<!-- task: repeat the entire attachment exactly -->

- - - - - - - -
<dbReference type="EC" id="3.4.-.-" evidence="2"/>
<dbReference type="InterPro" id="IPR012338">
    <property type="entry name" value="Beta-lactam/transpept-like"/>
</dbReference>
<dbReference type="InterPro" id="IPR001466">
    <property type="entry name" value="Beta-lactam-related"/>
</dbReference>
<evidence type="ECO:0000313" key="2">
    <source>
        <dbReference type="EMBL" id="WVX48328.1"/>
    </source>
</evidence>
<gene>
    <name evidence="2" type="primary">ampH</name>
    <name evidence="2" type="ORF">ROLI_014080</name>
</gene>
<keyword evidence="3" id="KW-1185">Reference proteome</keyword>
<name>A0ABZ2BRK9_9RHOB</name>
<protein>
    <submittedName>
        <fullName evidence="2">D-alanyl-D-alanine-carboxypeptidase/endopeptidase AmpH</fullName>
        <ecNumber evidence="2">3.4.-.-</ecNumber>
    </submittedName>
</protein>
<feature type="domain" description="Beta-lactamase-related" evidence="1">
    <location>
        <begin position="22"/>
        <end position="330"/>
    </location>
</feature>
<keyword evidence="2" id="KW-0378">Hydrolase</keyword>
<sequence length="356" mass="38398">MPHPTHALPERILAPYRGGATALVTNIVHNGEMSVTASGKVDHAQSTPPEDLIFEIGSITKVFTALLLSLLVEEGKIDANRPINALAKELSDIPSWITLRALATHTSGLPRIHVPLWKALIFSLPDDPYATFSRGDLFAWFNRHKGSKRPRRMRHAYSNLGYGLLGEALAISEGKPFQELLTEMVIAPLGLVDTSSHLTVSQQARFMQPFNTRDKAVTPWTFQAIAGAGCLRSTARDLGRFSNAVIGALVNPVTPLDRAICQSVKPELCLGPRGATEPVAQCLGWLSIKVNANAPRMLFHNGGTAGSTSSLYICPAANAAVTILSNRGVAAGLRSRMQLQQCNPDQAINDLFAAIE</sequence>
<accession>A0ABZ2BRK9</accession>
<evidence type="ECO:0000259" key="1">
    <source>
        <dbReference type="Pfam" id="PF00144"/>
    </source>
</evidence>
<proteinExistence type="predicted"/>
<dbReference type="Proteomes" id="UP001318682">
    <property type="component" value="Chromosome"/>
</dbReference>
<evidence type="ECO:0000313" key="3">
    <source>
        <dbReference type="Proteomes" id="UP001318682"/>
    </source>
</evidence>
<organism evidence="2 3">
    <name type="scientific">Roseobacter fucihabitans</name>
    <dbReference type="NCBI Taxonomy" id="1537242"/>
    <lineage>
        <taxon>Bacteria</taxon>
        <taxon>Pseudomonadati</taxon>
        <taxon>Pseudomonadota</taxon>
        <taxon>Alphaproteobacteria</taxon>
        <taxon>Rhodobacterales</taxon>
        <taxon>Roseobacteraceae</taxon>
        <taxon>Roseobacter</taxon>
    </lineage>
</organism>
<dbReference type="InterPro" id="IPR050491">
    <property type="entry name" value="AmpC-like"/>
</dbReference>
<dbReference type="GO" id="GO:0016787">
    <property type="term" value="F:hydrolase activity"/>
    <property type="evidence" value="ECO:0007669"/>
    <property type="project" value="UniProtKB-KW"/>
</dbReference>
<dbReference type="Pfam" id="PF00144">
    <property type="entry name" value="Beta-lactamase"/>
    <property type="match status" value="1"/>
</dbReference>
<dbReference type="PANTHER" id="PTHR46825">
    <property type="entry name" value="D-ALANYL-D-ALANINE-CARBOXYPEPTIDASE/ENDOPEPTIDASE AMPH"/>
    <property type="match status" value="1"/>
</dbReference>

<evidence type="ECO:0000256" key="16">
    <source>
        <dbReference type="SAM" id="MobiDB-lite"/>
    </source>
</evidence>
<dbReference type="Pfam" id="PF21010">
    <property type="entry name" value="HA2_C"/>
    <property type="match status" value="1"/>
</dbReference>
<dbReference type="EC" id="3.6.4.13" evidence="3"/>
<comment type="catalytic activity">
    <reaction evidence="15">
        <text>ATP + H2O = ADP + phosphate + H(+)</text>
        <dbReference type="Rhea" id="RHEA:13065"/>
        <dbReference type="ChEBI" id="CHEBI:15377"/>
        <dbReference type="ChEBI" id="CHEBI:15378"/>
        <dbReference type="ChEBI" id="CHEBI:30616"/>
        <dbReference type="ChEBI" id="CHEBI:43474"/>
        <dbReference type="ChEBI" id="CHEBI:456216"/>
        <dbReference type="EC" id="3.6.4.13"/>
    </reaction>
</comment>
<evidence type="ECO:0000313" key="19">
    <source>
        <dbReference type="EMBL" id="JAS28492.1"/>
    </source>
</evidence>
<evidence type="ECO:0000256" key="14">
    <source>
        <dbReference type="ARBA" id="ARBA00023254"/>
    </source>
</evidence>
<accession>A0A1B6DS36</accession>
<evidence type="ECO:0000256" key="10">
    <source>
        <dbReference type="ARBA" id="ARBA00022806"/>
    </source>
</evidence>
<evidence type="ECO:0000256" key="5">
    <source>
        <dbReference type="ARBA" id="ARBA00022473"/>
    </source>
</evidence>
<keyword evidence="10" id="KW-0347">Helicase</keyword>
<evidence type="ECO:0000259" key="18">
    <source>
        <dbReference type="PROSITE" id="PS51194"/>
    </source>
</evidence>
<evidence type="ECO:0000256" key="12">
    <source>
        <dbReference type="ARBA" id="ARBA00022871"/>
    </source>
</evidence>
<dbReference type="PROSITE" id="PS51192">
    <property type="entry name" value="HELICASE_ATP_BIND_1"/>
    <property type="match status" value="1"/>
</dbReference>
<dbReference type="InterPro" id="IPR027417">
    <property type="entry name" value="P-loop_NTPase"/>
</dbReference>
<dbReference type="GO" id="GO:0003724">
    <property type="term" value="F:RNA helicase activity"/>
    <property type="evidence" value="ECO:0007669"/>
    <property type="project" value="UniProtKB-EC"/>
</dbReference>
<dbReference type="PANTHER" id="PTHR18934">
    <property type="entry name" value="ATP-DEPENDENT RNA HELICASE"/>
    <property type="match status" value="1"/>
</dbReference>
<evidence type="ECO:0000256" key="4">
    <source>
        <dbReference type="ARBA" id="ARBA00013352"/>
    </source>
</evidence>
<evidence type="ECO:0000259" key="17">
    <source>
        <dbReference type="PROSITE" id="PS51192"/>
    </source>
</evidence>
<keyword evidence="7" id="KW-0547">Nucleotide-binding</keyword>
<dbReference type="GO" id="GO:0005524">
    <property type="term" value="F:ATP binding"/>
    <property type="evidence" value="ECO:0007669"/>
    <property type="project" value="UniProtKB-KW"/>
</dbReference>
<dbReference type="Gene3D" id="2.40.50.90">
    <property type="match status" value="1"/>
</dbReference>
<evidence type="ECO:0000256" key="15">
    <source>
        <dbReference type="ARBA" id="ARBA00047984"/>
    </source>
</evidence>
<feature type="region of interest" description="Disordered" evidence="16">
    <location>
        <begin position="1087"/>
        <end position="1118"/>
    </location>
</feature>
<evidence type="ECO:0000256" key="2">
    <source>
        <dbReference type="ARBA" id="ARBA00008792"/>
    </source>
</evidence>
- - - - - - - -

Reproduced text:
<dbReference type="EC" id="3.4.-.-" evidence="2"/>
<dbReference type="InterPro" id="IPR012338">
    <property type="entry name" value="Beta-lactam/transpept-like"/>
</dbReference>
<dbReference type="InterPro" id="IPR001466">
    <property type="entry name" value="Beta-lactam-related"/>
</dbReference>
<evidence type="ECO:0000313" key="2">
    <source>
        <dbReference type="EMBL" id="WVX48328.1"/>
    </source>
</evidence>
<gene>
    <name evidence="2" type="primary">ampH</name>
    <name evidence="2" type="ORF">ROLI_014080</name>
</gene>
<keyword evidence="3" id="KW-1185">Reference proteome</keyword>
<name>A0ABZ2BRK9_9RHOB</name>
<protein>
    <submittedName>
        <fullName evidence="2">D-alanyl-D-alanine-carboxypeptidase/endopeptidase AmpH</fullName>
        <ecNumber evidence="2">3.4.-.-</ecNumber>
    </submittedName>
</protein>
<feature type="domain" description="Beta-lactamase-related" evidence="1">
    <location>
        <begin position="22"/>
        <end position="330"/>
    </location>
</feature>
<keyword evidence="2" id="KW-0378">Hydrolase</keyword>
<sequence length="356" mass="38398">MPHPTHALPERILAPYRGGATALVTNIVHNGEMSVTASGKVDHAQSTPPEDLIFEIGSITKVFTALLLSLLVEEGKIDANRPINALAKELSDIPSWITLRALATHTSGLPRIHVPLWKALIFSLPDDPYATFSRGDLFAWFNRHKGSKRPRRMRHAYSNLGYGLLGEALAISEGKPFQELLTEMVIAPLGLVDTSSHLTVSQQARFMQPFNTRDKAVTPWTFQAIAGAGCLRSTARDLGRFSNAVIGALVNPVTPLDRAICQSVKPELCLGPRGATEPVAQCLGWLSIKVNANAPRMLFHNGGTAGSTSSLYICPAANAAVTILSNRGVAAGLRSRMQLQQCNPDQAINDLFAAIE</sequence>
<accession>A0ABZ2BRK9</accession>
<evidence type="ECO:0000259" key="1">
    <source>
        <dbReference type="Pfam" id="PF00144"/>
    </source>
</evidence>
<proteinExistence type="predicted"/>
<dbReference type="Proteomes" id="UP001318682">
    <property type="component" value="Chromosome"/>
</dbReference>
<evidence type="ECO:0000313" key="3">
    <source>
        <dbReference type="Proteomes" id="UP001318682"/>
    </source>
</evidence>
<organism evidence="2 3">
    <name type="scientific">Roseobacter fucihabitans</name>
    <dbReference type="NCBI Taxonomy" id="1537242"/>
    <lineage>
        <taxon>Bacteria</taxon>
        <taxon>Pseudomonadati</taxon>
        <taxon>Pseudomonadota</taxon>
        <taxon>Alphaproteobacteria</taxon>
        <taxon>Rhodobacterales</taxon>
        <taxon>Roseobacteraceae</taxon>
        <taxon>Roseobacter</taxon>
    </lineage>
</organism>
<dbReference type="InterPro" id="IPR050491">
    <property type="entry name" value="AmpC-like"/>
</dbReference>
<dbReference type="GO" id="GO:0016787">
    <property type="term" value="F:hydrolase activity"/>
    <property type="evidence" value="ECO:0007669"/>
    <property type="project" value="UniProtKB-KW"/>
</dbReference>
<dbReference type="Pfam" id="PF00144">
    <property type="entry name" value="Beta-lactamase"/>
    <property type="match status" value="1"/>
</dbReference>
<dbReference type="PANTHER" id="PTHR46825">
    <property type="entry name" value="D-ALANYL-D-ALANINE-CARBOXYPEPTIDASE/ENDOPEPTIDASE AMPH"/>
    <property type="match status" value="1"/>
</dbReference>

<evidence type="ECO:0000256" key="16">
    <source>
        <dbReference type="SAM" id="MobiDB-lite"/>
    </source>
</evidence>
<dbReference type="Pfam" id="PF21010">
    <property type="entry name" value="HA2_C"/>
    <property type="match status" value="1"/>
</dbReference>
<dbReference type="EC" id="3.6.4.13" evidence="3"/>
<comment type="catalytic activity">
    <reaction evidence="15">
        <text>ATP + H2O = ADP + phosphate + H(+)</text>
        <dbReference type="Rhea" id="RHEA:13065"/>
        <dbReference type="ChEBI" id="CHEBI:15377"/>
        <dbReference type="ChEBI" id="CHEBI:15378"/>
        <dbReference type="ChEBI" id="CHEBI:30616"/>
        <dbReference type="ChEBI" id="CHEBI:43474"/>
        <dbReference type="ChEBI" id="CHEBI:456216"/>
        <dbReference type="EC" id="3.6.4.13"/>
    </reaction>
</comment>
<evidence type="ECO:0000313" key="19">
    <source>
        <dbReference type="EMBL" id="JAS28492.1"/>
    </source>
</evidence>
<evidence type="ECO:0000256" key="14">
    <source>
        <dbReference type="ARBA" id="ARBA00023254"/>
    </source>
</evidence>
<accession>A0A1B6DS36</accession>
<evidence type="ECO:0000256" key="10">
    <source>
        <dbReference type="ARBA" id="ARBA00022806"/>
    </source>
</evidence>
<evidence type="ECO:0000256" key="5">
    <source>
        <dbReference type="ARBA" id="ARBA00022473"/>
    </source>
</evidence>
<keyword evidence="10" id="KW-0347">Helicase</keyword>
<evidence type="ECO:0000259" key="18">
    <source>
        <dbReference type="PROSITE" id="PS51194"/>
    </source>
</evidence>
<evidence type="ECO:0000256" key="12">
    <source>
        <dbReference type="ARBA" id="ARBA00022871"/>
    </source>
</evidence>
<dbReference type="PROSITE" id="PS51192">
    <property type="entry name" value="HELICASE_ATP_BIND_1"/>
    <property type="match status" value="1"/>
</dbReference>
<dbReference type="InterPro" id="IPR027417">
    <property type="entry name" value="P-loop_NTPase"/>
</dbReference>
<dbReference type="GO" id="GO:0003724">
    <property type="term" value="F:RNA helicase activity"/>
    <property type="evidence" value="ECO:0007669"/>
    <property type="project" value="UniProtKB-EC"/>
</dbReference>
<dbReference type="PANTHER" id="PTHR18934">
    <property type="entry name" value="ATP-DEPENDENT RNA HELICASE"/>
    <property type="match status" value="1"/>
</dbReference>
<evidence type="ECO:0000256" key="4">
    <source>
        <dbReference type="ARBA" id="ARBA00013352"/>
    </source>
</evidence>
<evidence type="ECO:0000259" key="17">
    <source>
        <dbReference type="PROSITE" id="PS51192"/>
    </source>
</evidence>
<keyword evidence="7" id="KW-0547">Nucleotide-binding</keyword>
<dbReference type="GO" id="GO:0005524">
    <property type="term" value="F:ATP binding"/>
    <property type="evidence" value="ECO:0007669"/>
    <property type="project" value="UniProtKB-KW"/>
</dbReference>
<dbReference type="Gene3D" id="2.40.50.90">
    <property type="match status" value="1"/>
</dbReference>
<evidence type="ECO:0000256" key="15">
    <source>
        <dbReference type="ARBA" id="ARBA00047984"/>
    </source>
</evidence>
<feature type="region of interest" description="Disordered" evidence="16">
    <location>
        <begin position="1087"/>
        <end position="1118"/>
    </location>
</feature>
<evidence type="ECO:0000256" key="2">
    <source>
        <dbReference type="ARBA" id="ARBA00008792"/>
    </source>
</evidence>